After the tension and high stakes in the previous episode, this one in comparison seemed tame.
Nevertheless the start of the episode wasn’t tame in graphic nature with the case of the week kicking off with the discovery of a dismembered young woman on train tracks. For the most part I felt that this case was predictable—-it was obvious that Lotte didn’t kill herself by lying on the tracks, and it was obvious that her friend, Hartmann, would also be found dead. However what I didn’t see coming was the reveal of the perpetrator and Harrow’s subsequent kidnapping. While the kidnapping was unexpected, I felt certain elements to it were cliche, such as the perps threatening Steph to get Harrow to stop investigating.
This is the first time that the perpetrator is high profile and that while the murder is proven, no justice is served. Nichols perfectly summed up the case, “sometimes a bloke gets away with murder”. It is not unheard of in crime dramas to have an episode/s where a case is solved but not resolved as the perp gets away with it. It’s unsatisfying as a viewer, but realistic writing-wise as not all cases can be solved or resolved.
I think the case of the week was predictable to allow for the River bones subplot to develop further, especially now as the bones have been identified as cop, Robert Quinn, who also happens to be Stephanie’s ex-husband after Harrow. A lot of questions are answered now, such as why a debt collector showed up to Stephanie’s door and when exactly Robert came into her life. As Saroya has discovered that Quinn is both a cop and Stephanie’s ex-husband, she requested that the cremation of the bones be postponed and that request was granted, causing further conflict between her, Harrow and Stephanie, especially when she drops in on Stephanie unexpectedly.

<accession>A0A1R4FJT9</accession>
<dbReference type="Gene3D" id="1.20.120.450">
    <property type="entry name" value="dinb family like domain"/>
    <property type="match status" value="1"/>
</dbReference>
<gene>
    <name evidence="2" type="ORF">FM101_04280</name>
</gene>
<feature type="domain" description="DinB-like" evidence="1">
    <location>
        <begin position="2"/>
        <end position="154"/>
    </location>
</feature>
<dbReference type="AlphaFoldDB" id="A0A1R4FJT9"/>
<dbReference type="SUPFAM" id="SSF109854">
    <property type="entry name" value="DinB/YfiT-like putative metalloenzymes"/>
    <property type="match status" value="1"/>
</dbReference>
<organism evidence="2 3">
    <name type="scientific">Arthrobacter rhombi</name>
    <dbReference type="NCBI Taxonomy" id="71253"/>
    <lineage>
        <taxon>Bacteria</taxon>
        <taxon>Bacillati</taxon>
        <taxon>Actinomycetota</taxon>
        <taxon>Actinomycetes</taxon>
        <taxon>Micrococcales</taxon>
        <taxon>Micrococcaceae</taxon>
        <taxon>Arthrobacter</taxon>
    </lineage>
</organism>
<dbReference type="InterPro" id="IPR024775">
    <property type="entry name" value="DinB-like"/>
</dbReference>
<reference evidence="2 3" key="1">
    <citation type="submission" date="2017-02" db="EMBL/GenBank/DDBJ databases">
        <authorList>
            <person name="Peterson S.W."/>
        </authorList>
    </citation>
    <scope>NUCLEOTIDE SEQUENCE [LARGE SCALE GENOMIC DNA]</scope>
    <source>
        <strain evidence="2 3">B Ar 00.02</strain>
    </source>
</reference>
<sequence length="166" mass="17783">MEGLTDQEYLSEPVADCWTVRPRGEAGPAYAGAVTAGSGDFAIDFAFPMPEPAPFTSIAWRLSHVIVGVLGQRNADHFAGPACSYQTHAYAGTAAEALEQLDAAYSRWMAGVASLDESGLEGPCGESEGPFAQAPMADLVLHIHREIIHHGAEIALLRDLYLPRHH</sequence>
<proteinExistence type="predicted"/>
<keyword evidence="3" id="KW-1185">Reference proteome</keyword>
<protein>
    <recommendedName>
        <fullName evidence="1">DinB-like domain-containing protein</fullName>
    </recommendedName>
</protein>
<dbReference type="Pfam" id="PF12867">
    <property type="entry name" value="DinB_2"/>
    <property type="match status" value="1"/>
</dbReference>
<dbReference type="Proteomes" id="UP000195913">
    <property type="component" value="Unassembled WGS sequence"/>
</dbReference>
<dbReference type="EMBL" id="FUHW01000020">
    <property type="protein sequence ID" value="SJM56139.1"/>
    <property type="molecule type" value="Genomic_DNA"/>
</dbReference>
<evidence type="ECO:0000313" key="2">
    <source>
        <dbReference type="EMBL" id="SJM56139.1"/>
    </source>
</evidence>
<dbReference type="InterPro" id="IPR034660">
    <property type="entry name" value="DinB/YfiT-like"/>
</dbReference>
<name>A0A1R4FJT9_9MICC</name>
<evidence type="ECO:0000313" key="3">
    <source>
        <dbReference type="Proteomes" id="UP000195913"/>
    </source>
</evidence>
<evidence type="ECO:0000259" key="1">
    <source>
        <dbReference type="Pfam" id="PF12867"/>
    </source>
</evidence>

I did wonder whether anything would come off of Robert’s toothbrush which Stephanie turned in. On one hand, if any DNA was found it adds another complication for Harrow, but on the other hand it would be too easy if there was any. No DNA being found serves the story arc more than any being found as it extends the length of the arc naturally. While it was obvious that Harrow wouldn’t admit to Saroya that he killed Robert, and we’re not overly sure if he actually has, it was a great moment of tension and I have feeling that him casually remarking that if he did “do you think anyone would ever know?” will be his downfall in a later episode, if not the finale.
Meanwhile, Callan finds a home for him and Fern, however it’s out of town. I felt that Fern’s reactions to Saroya and Harrow kissing, as well as Stephanie not answering her phone because she’s also “pre-occupied” would have served the episode and subplot better, if there was a more of an insight into her feelings on these matters rather than a look. At the end of the episode Fern leaves with Callan, so it will be interesting to see if they have arrived at the house in next week’s episode.
On a smaller note, Fairley was absent from this episode, according to Simon he’s in a Chado competition.
Once again, viewers are provided with another cookie crumb, this time in the form of Robert’s car being found in the river.
Overall this episode wasn’t bad but it wasn’t a strong one, a bit too tame and predictable.